Aug. 16, 2000 -- As part of an Internet publicity stunt, one Kansas couple has won $5,000 — for naming their baby after a Web site.
The Internet Underground Music Archive (IUMA) an online music site, has been offering $5,000 or free music to families who name their newborn baby “IUMA.”
The offer has triggered a tech-stock baby boom: at least four couples have entered, including one in Germany, and one tot has already been named a winner.
The RedwoodCity, Calif., company will give prizes to up to 10 babies namedIuma.
Jessica and Travis Thornhill of Hutchinson Kan., are the first couple to net $5,000 — by naming their 8-pound, 8-ounce baby Iuma Dylan-Lucas.
Travis plays bass for a band that promotes itself on the Website.
‘A Cool Story’
“My wife liked the idea because the child’s grandma said thisbaby would bring prosperity, and this contest could be what she wastalking about,” he said. “Plus, the kid will have a cool storywhen he grows up.”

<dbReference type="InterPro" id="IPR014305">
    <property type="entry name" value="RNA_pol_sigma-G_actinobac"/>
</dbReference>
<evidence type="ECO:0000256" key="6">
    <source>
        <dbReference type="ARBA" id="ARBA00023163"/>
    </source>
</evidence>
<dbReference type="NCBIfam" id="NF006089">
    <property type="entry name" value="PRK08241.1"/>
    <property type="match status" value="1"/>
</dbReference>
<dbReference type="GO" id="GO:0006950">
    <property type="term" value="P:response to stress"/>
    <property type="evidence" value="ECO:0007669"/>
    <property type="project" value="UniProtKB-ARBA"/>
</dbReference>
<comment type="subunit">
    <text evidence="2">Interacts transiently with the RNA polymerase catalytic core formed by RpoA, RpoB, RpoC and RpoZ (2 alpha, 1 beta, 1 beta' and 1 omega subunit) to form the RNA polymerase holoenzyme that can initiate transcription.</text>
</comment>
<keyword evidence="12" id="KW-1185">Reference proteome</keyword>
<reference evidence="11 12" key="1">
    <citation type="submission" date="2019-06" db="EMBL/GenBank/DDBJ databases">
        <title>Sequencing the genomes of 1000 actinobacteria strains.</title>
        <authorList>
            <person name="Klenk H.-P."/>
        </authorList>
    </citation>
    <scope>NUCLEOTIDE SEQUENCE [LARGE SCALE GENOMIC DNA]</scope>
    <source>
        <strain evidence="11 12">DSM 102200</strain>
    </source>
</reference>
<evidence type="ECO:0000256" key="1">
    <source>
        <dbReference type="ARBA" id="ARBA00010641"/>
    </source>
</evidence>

Travis said he plans to put half of his winnings away for hischildren’s future (Iuma is their second son) and will use the otherhalf to pay off bills as he and his wife look to buy a home. “Britney Spears and the Backstreet Boys have put our children in peril,” IUMA General Manager Antony Brydon said in a press release. “But we can save our children before their tastes are soured by bubblegum culture. “By the time they reach the age of 7 or 8, it’s too late. But a baby named ‘IUMA’ will grow up in a loving home filled to the brim with the best new music on the planet.”
The company’s main goal is to obtain name recognition.
“We’re hoping that his name will one day be synonymous withother odd-named rockstars, like Ringo Starr,” said IUMA’s CorkyGainsford.
The company said there are three other entries into thecontest, but their names had not yet been confirmed. According to its Web site, the couples are from New York, Carvers, Nev., and Darmstadt, Germany.
The tiny town Halfway, Ore., changed its name temporarily tohalf.com this year in a publicity stunt for a Web site that sellssecondhand books and CDs. The Associated Press contributed to this report.